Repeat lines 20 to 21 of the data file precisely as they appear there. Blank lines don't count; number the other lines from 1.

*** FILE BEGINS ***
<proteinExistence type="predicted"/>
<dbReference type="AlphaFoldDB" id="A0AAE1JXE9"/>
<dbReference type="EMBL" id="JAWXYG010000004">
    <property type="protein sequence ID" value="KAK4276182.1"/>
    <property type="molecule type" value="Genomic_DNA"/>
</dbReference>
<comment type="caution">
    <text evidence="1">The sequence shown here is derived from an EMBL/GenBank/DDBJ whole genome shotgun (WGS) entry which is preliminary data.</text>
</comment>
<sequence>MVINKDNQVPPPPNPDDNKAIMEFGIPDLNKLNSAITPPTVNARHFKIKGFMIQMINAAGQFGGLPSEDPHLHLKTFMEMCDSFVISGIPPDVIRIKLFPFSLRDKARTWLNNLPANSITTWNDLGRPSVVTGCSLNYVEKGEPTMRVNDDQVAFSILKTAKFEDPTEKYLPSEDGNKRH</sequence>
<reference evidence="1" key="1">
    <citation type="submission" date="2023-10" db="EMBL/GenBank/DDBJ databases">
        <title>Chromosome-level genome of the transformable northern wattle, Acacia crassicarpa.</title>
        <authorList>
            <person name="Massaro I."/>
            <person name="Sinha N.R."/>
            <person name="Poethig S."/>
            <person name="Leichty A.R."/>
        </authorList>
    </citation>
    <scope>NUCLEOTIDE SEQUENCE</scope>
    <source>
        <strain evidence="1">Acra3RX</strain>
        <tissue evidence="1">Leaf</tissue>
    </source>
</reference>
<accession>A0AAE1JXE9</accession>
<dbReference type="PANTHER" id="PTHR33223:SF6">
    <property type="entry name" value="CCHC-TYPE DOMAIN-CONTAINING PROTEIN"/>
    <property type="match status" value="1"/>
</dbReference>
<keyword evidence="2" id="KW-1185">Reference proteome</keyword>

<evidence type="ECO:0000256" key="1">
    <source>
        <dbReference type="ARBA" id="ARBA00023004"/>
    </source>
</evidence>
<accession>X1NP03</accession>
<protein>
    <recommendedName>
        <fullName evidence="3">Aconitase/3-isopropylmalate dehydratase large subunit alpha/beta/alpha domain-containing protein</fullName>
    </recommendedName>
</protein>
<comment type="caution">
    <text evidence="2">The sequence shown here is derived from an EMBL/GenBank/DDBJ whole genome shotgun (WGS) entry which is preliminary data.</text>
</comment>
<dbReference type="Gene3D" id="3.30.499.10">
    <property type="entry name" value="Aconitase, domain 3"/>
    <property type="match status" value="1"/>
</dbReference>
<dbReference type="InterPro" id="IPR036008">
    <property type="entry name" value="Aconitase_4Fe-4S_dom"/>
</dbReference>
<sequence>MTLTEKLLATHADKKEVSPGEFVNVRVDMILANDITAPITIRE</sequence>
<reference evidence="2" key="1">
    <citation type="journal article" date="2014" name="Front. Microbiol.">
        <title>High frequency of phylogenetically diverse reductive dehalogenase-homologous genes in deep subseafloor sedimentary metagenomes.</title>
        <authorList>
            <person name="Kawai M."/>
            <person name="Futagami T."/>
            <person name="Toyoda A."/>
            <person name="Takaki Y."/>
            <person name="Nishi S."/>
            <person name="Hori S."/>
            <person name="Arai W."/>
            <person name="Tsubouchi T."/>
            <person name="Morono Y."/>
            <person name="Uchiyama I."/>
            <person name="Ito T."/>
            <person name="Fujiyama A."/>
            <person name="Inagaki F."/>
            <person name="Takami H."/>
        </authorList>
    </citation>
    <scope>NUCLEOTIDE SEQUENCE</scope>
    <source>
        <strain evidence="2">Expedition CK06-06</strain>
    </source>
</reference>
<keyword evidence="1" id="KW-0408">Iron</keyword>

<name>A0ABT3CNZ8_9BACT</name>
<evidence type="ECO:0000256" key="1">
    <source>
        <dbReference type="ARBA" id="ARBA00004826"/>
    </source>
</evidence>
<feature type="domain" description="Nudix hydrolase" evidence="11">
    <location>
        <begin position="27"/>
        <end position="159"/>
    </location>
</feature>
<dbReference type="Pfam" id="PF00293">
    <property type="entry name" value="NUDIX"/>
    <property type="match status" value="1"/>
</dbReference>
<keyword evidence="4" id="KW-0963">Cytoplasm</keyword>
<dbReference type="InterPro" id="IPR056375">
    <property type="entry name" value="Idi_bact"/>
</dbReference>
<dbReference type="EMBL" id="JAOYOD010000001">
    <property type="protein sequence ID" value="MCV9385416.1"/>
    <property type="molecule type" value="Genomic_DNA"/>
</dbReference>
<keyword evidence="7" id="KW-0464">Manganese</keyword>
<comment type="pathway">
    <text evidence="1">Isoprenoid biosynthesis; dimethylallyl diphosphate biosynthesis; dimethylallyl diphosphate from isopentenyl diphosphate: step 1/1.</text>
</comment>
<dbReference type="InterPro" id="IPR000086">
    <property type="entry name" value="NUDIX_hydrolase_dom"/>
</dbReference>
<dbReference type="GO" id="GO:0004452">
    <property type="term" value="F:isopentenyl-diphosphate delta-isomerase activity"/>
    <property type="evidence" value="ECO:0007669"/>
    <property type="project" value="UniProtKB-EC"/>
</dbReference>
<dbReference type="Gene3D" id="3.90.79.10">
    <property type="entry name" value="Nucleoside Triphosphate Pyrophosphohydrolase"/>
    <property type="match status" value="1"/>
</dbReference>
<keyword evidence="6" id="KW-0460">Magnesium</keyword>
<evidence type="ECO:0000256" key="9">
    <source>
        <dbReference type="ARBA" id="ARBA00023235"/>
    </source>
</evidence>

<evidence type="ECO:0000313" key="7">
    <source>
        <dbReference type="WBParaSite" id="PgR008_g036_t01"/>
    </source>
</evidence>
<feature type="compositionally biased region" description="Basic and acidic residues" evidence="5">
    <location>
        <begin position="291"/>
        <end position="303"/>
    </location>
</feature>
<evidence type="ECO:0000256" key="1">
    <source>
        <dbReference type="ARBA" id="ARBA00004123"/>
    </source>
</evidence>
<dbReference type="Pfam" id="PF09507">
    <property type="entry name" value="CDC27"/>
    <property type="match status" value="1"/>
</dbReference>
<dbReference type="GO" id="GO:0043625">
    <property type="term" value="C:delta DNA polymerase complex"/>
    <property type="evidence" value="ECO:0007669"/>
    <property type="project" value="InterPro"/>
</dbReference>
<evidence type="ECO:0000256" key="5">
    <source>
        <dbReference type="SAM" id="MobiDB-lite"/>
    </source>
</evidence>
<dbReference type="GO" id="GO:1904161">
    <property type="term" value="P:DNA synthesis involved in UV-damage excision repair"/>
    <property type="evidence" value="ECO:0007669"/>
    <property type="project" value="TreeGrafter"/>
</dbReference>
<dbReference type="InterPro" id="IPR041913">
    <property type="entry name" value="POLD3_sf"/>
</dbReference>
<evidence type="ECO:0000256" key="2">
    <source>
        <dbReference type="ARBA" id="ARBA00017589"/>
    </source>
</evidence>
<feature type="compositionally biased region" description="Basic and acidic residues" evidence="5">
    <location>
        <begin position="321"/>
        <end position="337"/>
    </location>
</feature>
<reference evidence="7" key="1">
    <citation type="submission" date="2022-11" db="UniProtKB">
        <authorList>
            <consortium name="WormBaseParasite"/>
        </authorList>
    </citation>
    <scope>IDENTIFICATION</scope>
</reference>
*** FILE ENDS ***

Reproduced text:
    </citation>
    <scope>NUCLEOTIDE SEQUENCE</scope>